Summer of HPC at EPCC

Author: Anne Whiting
Posted: 13 Jul 2016 | 14:13

The PRACE Summer of HPC programme offers summer placements at HPC centres across Europe for up to 20 top European applicants. Participants spend July and August working on a visualisation or video related to PRACE technical or industrial work. 

EPCC has successfully offered interesting projects and placements for the Summer of HPC programme for a number of years. This year we offered 3 projects and we were the only organisation to be awarded 3 students. We are also proud to be supporting diversity, with two women in HPC among our three students for the second year running!

Below are summaries of each student's project written by their EPCC supervisor.

Project: Parallelising Scientific Python applications
Student: Marta Čudová, University of Brno, Czech Republic
Supervisor: Neelofer Banglawala

Marta hails from the Czech Republic, where she is currently studying for a Masters in Computer and Embedded systems.

Over the summer, she will be working on parallelising and extending several scientific Python applications, such as a 2D Computational Fluid Dynamics solver, that are a part of our beginners' Scientific Python course (here's our full course listing). Other example applications include computation of the Mandelbrot set, a cellular automaton traffic model, and image processing.

Marta's work will include profiling the serial applications, parallelising them with MPI and ensuring they run on ARCHER. There is also scope for animating some of the applications and applying what is learned to other training courses and outreach programmes, such as as the Wee Archie project. Use of Python in scientific computing is fast becoming popular, and this work will help develop our core Python training material.

Marta is currently in Germany as part of the SoHPC's training programme. We look forward to her joining us for a Python-tastic summer!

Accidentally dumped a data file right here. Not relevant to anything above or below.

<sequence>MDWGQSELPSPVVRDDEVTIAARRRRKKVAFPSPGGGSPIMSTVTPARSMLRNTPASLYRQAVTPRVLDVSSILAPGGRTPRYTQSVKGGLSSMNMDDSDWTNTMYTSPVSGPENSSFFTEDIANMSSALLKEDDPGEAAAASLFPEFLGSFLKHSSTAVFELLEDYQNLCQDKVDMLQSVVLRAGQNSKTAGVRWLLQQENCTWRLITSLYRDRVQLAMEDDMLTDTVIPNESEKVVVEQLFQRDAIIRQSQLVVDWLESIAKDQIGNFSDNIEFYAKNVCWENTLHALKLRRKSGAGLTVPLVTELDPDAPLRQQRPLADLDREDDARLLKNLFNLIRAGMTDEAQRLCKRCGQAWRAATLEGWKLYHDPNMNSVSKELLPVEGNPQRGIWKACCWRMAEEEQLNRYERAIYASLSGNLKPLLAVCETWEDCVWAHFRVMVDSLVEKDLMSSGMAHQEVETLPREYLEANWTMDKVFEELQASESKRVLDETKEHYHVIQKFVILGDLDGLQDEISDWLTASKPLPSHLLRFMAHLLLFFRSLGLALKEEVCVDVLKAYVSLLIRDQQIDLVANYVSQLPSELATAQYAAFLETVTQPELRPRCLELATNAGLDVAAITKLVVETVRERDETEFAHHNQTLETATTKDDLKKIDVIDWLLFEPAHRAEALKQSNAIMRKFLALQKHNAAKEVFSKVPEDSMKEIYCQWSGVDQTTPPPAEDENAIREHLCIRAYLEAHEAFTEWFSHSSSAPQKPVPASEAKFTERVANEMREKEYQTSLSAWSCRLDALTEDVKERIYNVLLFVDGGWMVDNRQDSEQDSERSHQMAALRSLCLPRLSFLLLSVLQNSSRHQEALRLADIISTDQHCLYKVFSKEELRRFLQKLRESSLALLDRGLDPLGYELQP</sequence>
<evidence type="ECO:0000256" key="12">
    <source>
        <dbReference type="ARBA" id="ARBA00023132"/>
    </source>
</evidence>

Project: Smartphone Task Farm
Student: Anna Gradou, Ethnikon kai Kapodistriakon Panepistimion, Athens, Greece
Supervisor: Amy Krause

This interactive demo will be used at outreach events to show how a high performance computing system speeds up an application by sharing work across many nodes. Visitors will use their own smartphone to join a compute “cluster” and act as a node in a distributed task farm. They will see how their phones contribute small pieces of work that will be joined together to create the final result on a large screen.

Anna will design and develop the demo, which will be based on an existing prototype. Her work will cover the visualisation of the master page, how tasks are assigned to the workers, how they communicate and how the result is collected. There is plenty of scope for extensions such as creating a generic framework that will make it easy to change the parallel application, improve the visual interface, demonstrate MPI applications (passing messages between workers), or even show how not to write a parallel application and why it fails.

The demo is a client-server application with a RESTful web service, written in Python, as the master that distributes tasks to smartphone clients running a HTML5/Javascript app.

Project: Weather forecasting for outreach on Wee Archie supercomputer
Student: Tomislav Šubić​, University of Rikeka, Croatia
Supervisor: Nick Brown

Following earlier successes in the year at events such as the Big Bang Fair, we are looking to create new outreach demos and activities based upon Wee Archie. One of these demos will be designed around weather forecasting and how supercomputers are crucial to producing the weather forecast that we see every day. For the past couple of years EPCC has been developing MONC in collaboration with the UK Met Office and this model will be used as a basis for a new outreach activity that Tomislav will be designing.

Aiming to generate as much rain as possible, the general public will select what they think to be an ideal atmosphere and the MONC model will run on Wee Archie to simulate the resulting weather. These results will be displayed in real time, as Wee Archie simulates the weather, and Tomislav will be concentrating on this graphical side of things.

There will not only be technical challenges to solve over the summer, but also questions about how to make this a fun and compelling outreach activity that will successfully communicate how crucial  supercomputers and simulation are to modern science.

Photograph above shows (left to right): Tomislav, Anna and Marta in Edinburgh's Royal Mile. Thanks to Tomislav for the photograph!


Anne Whiting, EPCC

You can read more about this year's activities on the Summer of HPC blog.



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